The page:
Should a police officer have to be ordered to tell the truth?
My office and I have litigated thousands of DUI and criminal cases all over Pennsylvania. In this time I have met hundreds of Pennsylvania police officers. In my opinion, most are very sincere in trying to perform their sworn duties with integrity. However, some are not so honorable. A few outright lie. In many criminal matters, especially DUI, the police officer’s opinion and testimony is a main part of the case against the citizen accused. When an officer is “fudging the details” or outright lying, this presents a huge problem for truth and justice which is the supposed currency of our courts. It is very sad to say, but the actual confirmation of police officers not telling the truth is unfortunately much more common than you might think. With dashcameras in patrol cars, the difference between truthful testimony and hyperbole to “win” a case can be discovered and exposed.
To illustrate this, here is a recent story out of Boston.
Bucking anticipated union opposition, Boston Police Commissioner Edward Davis decreed yesterday that any officer caught lying on the job, in court testimony or to the department’s Internal Affairs unit would be fired.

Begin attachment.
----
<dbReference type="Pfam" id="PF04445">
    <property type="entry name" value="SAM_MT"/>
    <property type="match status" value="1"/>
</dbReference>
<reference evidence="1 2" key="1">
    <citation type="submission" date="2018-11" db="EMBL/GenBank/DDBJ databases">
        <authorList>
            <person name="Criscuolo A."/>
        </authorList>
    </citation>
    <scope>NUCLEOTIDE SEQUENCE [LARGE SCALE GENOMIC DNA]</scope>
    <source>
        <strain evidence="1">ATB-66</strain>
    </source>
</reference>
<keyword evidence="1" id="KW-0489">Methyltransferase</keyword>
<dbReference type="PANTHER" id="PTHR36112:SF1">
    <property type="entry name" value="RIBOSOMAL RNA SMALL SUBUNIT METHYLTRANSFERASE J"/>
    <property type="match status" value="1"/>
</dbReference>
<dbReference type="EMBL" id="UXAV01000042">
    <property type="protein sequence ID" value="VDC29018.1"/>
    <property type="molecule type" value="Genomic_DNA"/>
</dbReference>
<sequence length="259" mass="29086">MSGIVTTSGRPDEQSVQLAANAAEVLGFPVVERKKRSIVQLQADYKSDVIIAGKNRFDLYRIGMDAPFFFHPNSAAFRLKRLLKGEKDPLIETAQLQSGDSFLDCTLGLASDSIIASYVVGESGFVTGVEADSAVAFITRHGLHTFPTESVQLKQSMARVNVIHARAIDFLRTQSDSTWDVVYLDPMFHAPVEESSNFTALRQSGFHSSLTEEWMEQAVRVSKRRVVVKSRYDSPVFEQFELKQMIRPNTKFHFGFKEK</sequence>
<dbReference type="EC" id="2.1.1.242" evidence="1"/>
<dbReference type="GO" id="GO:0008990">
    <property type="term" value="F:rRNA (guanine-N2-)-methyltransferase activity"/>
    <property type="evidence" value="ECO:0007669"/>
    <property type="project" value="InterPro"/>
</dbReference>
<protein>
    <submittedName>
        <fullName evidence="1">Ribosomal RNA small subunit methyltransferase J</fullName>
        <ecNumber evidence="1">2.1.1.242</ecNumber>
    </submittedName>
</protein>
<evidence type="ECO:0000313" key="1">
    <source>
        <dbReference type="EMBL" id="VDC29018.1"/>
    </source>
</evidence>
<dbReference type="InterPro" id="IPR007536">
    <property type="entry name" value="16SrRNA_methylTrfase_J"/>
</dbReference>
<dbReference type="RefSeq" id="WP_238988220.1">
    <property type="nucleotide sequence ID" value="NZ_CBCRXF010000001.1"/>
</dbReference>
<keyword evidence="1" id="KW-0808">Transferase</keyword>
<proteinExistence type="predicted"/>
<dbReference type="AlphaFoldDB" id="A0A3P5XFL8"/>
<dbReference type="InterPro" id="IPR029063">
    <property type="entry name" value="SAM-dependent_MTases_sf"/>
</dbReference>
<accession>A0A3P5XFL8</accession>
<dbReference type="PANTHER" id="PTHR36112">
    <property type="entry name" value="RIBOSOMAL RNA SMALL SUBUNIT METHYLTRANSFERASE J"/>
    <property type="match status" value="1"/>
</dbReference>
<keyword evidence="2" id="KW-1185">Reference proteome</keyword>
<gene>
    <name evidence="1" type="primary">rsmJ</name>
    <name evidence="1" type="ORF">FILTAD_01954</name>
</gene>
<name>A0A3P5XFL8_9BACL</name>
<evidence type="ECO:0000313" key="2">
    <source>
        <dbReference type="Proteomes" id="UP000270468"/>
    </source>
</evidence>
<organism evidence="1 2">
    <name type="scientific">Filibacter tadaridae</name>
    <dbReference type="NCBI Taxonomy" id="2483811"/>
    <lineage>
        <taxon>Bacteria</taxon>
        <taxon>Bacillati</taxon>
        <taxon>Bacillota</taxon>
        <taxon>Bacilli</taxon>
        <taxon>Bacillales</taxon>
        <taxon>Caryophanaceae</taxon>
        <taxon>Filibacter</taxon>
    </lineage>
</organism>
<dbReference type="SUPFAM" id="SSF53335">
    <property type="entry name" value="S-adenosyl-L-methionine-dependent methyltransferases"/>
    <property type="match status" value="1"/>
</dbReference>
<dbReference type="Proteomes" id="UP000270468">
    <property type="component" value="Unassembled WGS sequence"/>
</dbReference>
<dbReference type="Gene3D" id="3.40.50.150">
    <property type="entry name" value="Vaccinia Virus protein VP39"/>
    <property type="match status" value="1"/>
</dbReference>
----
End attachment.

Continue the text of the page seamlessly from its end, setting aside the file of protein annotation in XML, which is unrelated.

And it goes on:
Think about this for a second. Lying has become such big issue that the Police Commissioner had to issue a new policy banning lying and penalizing it with automatic termination. What’s even more disturbing is that the Police Union is opposing these sanctions as being too strict. This is absolutely outrageous. A police officer lying is a very serious transgression. Take this scenario. A person is accused of a DUI and is convicted due to tainted evidence and a lying police officer. That person faces license suspension, fines and even jail time for a crime they didn’t commit. They lose their job, their integrity, and their self-esteem- and the police officer shrugs it off as a “white lie”. That’s not fair.
Lying police officers have no place in law enforcement. If they lie they cannot be trusted to uphold the law. I wholeheartedly support Commissioner Davis’ one-strike-and-you’re-out policy and wish Pennsylvania would enact a similar policy. Police should be trustworthy and uphold the law by following the law and reporting the truth.
-Justin J. McShane, Esquire, Pennsylvania DUI Attorney
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